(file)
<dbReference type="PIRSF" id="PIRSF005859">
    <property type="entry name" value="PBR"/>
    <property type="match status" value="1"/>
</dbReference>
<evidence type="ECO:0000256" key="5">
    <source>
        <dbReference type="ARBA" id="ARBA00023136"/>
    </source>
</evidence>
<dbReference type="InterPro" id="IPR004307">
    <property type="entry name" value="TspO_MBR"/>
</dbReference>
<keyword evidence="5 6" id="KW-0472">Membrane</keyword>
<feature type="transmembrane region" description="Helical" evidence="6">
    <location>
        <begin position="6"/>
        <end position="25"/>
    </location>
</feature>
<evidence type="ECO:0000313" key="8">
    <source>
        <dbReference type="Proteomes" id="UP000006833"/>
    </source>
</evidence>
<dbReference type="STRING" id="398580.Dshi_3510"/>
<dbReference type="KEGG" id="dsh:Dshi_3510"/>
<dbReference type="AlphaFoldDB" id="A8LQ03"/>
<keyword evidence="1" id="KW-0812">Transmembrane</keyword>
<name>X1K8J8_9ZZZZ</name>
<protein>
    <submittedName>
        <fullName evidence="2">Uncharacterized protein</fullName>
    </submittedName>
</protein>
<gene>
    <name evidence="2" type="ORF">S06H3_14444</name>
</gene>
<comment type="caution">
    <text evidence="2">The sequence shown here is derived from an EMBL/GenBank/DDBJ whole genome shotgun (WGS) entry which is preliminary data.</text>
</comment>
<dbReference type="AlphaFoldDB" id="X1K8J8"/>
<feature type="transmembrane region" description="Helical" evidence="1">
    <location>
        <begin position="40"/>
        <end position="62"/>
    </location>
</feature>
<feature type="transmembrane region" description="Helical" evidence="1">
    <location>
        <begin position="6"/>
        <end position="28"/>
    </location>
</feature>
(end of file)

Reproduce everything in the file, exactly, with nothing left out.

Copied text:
<dbReference type="PIRSF" id="PIRSF005859">
    <property type="entry name" value="PBR"/>
    <property type="match status" value="1"/>
</dbReference>
<evidence type="ECO:0000256" key="5">
    <source>
        <dbReference type="ARBA" id="ARBA00023136"/>
    </source>
</evidence>
<dbReference type="InterPro" id="IPR004307">
    <property type="entry name" value="TspO_MBR"/>
</dbReference>
<keyword evidence="5 6" id="KW-0472">Membrane</keyword>
<feature type="transmembrane region" description="Helical" evidence="6">
    <location>
        <begin position="6"/>
        <end position="25"/>
    </location>
</feature>
<evidence type="ECO:0000313" key="8">
    <source>
        <dbReference type="Proteomes" id="UP000006833"/>
    </source>
</evidence>
<dbReference type="STRING" id="398580.Dshi_3510"/>
<dbReference type="KEGG" id="dsh:Dshi_3510"/>
<dbReference type="AlphaFoldDB" id="A8LQ03"/>
<keyword evidence="1" id="KW-0812">Transmembrane</keyword>
<name>X1K8J8_9ZZZZ</name>
<protein>
    <submittedName>
        <fullName evidence="2">Uncharacterized protein</fullName>
    </submittedName>
</protein>
<gene>
    <name evidence="2" type="ORF">S06H3_14444</name>
</gene>
<comment type="caution">
    <text evidence="2">The sequence shown here is derived from an EMBL/GenBank/DDBJ whole genome shotgun (WGS) entry which is preliminary data.</text>
</comment>
<dbReference type="AlphaFoldDB" id="X1K8J8"/>
<feature type="transmembrane region" description="Helical" evidence="1">
    <location>
        <begin position="40"/>
        <end position="62"/>
    </location>
</feature>
<feature type="transmembrane region" description="Helical" evidence="1">
    <location>
        <begin position="6"/>
        <end position="28"/>
    </location>
</feature>